It is easy to blame the activists on the flotilla. They sought to embarrass Israel and drive worldwide attention to the situation in Gaza.
It is also easy to blame the Israeli military. Israel was determined to stop the flotilla. And the Israel Defense Forces apparently failed to anticipate the type of confrontation that occurred after commandos rappelled onto the Mavi Marmara.
The world splits roughly between those who denounce Israel from a religious or ideological base, and those who denounce Israel because they are tired of defending Western civilization to which they are heir but aren’t sure why they should care (and those who bash Israel as a cover for their own anti-Semitism). The tired and the impatient might be slightly moved by better PR on Israel’s part, and OK, why not? But the others don’t care, and those are the ones Israel fights.
Sitting on a train approaching Manchester, England, recently, my friend Arron and I leafed through a copy of MetroNews — Britain’s biggest free paper — and came across an article about recent violence in Jerusalem caused by the latest settlement controversy.
I began to read the article aloud, nonchalantly voicing the words “Israel” and “Palestinians” as they passed by in the sentence.
As a longtime supporter of programming for Birthright Israel alumni and a current member of the Birthright Israel NEXT board of directors, I feel compelled, as I work with board chair Al Levitt and my friend Lynn Schusterman, to advance NEXT and its vision, to set the record straight about our largest and most long-running alumni program here in New York.
Rav Hershel Schachter, eminent Torah scholar and leading figure at Yeshiva University, recently issued fighting words. The ordination of women as rabbis is such a serious infraction of Jewish law, he insisted, that it technically falls under the rubric of “Yehareg Ve-al Ya’avor” — one should sooner be killed than violate the law.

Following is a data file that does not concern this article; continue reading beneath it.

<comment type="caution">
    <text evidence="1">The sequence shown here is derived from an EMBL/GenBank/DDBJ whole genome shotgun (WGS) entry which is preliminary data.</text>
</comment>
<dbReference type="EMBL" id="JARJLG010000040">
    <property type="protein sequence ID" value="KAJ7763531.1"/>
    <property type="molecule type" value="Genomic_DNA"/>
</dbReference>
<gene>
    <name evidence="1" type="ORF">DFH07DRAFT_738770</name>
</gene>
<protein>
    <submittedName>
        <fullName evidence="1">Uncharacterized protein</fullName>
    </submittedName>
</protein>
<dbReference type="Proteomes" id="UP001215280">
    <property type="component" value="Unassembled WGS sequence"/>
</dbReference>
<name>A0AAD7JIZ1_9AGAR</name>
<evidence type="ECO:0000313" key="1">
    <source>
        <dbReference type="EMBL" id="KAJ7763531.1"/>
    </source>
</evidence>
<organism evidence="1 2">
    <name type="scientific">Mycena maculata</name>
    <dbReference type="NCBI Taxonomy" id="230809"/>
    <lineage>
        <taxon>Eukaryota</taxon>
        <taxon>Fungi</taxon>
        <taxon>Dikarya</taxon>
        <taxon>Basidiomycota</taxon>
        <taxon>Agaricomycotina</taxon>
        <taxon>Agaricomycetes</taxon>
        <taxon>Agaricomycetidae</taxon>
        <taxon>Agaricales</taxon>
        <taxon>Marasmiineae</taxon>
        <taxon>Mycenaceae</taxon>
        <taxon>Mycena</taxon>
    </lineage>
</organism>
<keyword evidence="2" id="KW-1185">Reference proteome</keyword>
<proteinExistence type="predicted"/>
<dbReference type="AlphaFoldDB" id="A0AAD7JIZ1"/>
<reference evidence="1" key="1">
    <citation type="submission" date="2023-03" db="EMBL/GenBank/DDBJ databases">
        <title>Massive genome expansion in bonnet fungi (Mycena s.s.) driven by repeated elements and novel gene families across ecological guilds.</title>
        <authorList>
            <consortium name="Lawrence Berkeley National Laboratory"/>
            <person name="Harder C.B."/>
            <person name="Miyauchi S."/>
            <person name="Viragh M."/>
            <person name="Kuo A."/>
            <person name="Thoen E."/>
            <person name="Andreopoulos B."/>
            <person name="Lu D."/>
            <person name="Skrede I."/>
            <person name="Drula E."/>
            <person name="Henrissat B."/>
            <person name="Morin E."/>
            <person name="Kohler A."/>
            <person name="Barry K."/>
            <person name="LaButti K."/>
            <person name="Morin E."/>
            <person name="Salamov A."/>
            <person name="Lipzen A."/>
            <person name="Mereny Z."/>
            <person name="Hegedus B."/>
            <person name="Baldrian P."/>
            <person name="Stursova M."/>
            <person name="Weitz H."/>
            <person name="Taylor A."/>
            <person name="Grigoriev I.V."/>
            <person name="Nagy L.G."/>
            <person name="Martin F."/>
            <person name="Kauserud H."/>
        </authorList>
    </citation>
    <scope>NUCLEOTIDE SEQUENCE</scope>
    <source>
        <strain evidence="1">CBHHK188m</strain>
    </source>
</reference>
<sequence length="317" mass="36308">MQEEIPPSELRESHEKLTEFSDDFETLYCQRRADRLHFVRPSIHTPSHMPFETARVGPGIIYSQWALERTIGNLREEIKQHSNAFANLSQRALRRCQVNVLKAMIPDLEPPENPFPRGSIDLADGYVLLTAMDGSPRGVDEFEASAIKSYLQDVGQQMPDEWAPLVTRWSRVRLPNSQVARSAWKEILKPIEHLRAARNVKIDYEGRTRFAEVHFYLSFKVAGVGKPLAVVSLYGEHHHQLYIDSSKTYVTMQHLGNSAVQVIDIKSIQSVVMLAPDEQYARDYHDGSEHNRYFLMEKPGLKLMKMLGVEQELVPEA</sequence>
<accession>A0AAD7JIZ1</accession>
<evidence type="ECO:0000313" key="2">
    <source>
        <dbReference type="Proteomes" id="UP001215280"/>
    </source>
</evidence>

Fifteen rabbis go the White House for a meeting. Were the destination not the Roosevelt Room to discuss the nature of American-Israeli relations this could be the opening line of a joke with a punchline I have yet to write. But indeed it was a meeting that was taken very seriously by all who attended. My colleague and friend, Jack Moline of Alexandria, Virginia, arranged the meeting and put together a diverse representative cross-section of rabbis from across the country, from all movements and different kinds of congregations.
I was greeted on a recent morning with an email from Amazon.com recommending three books, two of which are notorious anti-Semitic tracts: "The International Jew: The World's Most Foremost Problem" by Henry Ford and "The Protocols of the Meetings of the Learned Elders of Zion." Why? Because Amazon accurately reminds me that I had purchased the 25th anniversary paperback edition of "The Transfer Agreement: The Dramatic Story of the Pact Between the Third Reich and Jewish Palestine" by Edwin Black.
Although best known for founding the left-wing Rabbis for Human Rights, Rabbi David Forman defied ideological pigeonholing.
Over lunch several years ago, across a table at a Manhattan kosher restaurant from a middle-aged rabbi with a graying beard, large knit kipa and critical opinions about the spiritual life of most American Jews, I told my guest to ‘fess up.
“You can tell me the truth,” I said to Rabbi David Forman. “You’re really an Orthodox rabbi.”
President Obama’s recent public willingness to apply pressure on Israel is the latest step down a long road of increasing ideological discomfort for America’s Jewish community. Once upon a time, you could be a typical liberal Jew and be a Zionist without much internal conflict. Israel was the socialist underdog. While Jews still overwhelmingly vote for the Democratic ticket — 78 percent of them voted for Obama — Israel has increasingly become anathema in liberal circles.